A generic god does not represent everyone

14 Jun

Yesterday I met with a local Americans United for the Separation of Church and State group. We had a city council woman as our guest speaker. She was there to explain why she thought it was necessary for the city council to open each meeting with a prayer, despite the fact that this is blatantly unconstitutional and another near by city was just sued for this. (The city lost, it went up to the supreme court and they refused to hear it, so the 4th circuit court’s ruling stood)

Despite having a lawyer background, she was woefully uneducated in the history or church/state issues. She kept trying to tell us it was just a generic higher power, no specific god, that they were praying to, and thus it was not state endorsement of religion.

No. Sorry, you’re wrong. Here is an example of christian privilege in action. She just assumed that she was the norm and that everyone else had a god, even if they sometimes differed on what faith. We asked her, “What about those without a religious faith? What about Atheists or Agnostics?” She was confused by this and did the little song and dance all politicians do when they obviously have been proved wrong yet want to save face. Atheists and Agnostics hadn’t even crossed her mind when she crafted this legislation mandating prayer at every council meeting.

Acknowledging a generic god is still an endorsement of religion. No, it is not like saying “Jesus Christ is our lord and savior”, but it’s not much different. For starters, the government is taking a stance on the question “Does a higher power exist?” By answering in the affirmative they alienate all of the non-religious citizens. After stating that  a higher power exists (for which there is no more evidence other than “faith”) the government then goes on to call it “god”. God is singular, as opposed to “gods”, and is also masculine, as opposed to goddess. This then alienates everyone else who does not believe in a single masculine god. Trying to claim “Oh, but we don’t mean singular masculine, we mean anything” does not work because we already have words for that. One could say “Dear god-gods-goddess-goddesses”, but even then you are still managing to offend everyone.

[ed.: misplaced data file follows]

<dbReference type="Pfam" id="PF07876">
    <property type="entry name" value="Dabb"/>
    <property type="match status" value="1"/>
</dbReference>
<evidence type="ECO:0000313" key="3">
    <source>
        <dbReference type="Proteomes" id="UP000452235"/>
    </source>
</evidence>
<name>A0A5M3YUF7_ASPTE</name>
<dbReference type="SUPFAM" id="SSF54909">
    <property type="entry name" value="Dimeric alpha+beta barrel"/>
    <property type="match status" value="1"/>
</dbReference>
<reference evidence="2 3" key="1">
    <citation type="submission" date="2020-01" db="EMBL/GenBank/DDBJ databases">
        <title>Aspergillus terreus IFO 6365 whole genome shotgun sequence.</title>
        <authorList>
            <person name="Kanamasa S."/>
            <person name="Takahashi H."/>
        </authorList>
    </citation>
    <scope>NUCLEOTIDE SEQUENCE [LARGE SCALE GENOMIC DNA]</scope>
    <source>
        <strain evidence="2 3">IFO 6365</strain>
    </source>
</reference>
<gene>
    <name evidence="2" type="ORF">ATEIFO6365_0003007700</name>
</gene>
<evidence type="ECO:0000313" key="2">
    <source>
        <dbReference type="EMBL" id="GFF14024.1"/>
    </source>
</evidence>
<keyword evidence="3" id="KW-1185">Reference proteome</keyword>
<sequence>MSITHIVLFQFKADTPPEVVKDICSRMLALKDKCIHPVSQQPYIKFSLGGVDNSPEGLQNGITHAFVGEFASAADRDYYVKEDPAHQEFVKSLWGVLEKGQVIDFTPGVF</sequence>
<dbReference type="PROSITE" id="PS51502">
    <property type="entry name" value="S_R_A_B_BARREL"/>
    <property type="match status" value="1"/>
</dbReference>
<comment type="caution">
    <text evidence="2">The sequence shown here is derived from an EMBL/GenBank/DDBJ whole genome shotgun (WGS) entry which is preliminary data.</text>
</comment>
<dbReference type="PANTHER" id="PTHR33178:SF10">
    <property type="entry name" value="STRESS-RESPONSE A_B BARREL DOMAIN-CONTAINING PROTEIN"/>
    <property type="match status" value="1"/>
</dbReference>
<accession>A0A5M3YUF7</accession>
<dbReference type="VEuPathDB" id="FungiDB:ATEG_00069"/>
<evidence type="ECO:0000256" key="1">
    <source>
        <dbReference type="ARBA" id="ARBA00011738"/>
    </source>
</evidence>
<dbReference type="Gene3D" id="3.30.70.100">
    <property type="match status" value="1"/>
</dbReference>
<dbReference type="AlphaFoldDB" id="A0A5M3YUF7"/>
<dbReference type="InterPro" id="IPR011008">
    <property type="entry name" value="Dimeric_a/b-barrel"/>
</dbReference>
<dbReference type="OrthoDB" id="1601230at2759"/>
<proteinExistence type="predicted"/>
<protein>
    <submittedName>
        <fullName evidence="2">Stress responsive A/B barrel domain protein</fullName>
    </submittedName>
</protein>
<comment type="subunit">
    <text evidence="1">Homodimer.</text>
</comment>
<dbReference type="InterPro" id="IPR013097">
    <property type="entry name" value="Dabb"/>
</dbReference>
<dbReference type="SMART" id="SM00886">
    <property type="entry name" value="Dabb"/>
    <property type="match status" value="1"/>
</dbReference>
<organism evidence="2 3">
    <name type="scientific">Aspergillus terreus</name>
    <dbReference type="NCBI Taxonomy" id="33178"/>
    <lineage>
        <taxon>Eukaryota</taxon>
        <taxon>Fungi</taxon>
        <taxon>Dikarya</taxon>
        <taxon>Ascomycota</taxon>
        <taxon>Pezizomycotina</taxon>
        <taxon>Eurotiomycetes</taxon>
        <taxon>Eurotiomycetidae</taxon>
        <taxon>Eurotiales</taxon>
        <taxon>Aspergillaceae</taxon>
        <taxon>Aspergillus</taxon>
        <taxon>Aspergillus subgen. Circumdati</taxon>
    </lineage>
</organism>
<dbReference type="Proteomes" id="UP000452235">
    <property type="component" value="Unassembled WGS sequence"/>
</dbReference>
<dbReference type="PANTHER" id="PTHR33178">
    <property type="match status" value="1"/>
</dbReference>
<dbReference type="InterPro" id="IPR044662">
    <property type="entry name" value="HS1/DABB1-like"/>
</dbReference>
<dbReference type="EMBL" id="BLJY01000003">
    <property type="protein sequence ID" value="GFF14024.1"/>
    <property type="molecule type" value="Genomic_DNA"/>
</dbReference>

The whole point of the first amendment is to keep government from doing exactly this. Just don’t even approach the question “Is there a higher power?” The moment you do a can of worms is opened. This lady, ignorant of the dangers and the illegality of her actions, introduced mandated city council prayer. Now that the cat’s out of the bag, she’s trying to save face by being as inclusive as possible. In the “all or none” doctrine she’s going with “all”. (Or at least claims she is. She kept only mentioning churches that she had sent invitations to. Again, christian privilege where by “religion” she automatically assumes christian churches).

The city of Charleston fell into this trap. The found that despite telling the visiting ministers they could not mention anything specific, they would often slip up at the end saying “in Jesus Christ’s name, amen.” Also, the idea that the legislators honestly mean to include everyone is a flat out lie. In their heart of hears they do intend to represent the single, masculine christian god in their prayers. This was evident when a secular humanist was invited to give the invocation at the Charleston City council. Over half of the council members walked out in protest. The non-religious are not citizens apparently…

One Response to “A generic god does not represent everyone”

  1. Kevin Zimmerman June 15, 2010 at 7:18 am #

    Hello,

    I highly encourage you to make this issue known to the Freedom From Religion Foundation (ffrf.org). They are a watchdog of church/state separation and have successfully stopped city council prayers like the one you’re describing. You’re absolutely right that this city council person is on the wrong side of the law, and she needs to be challenged.

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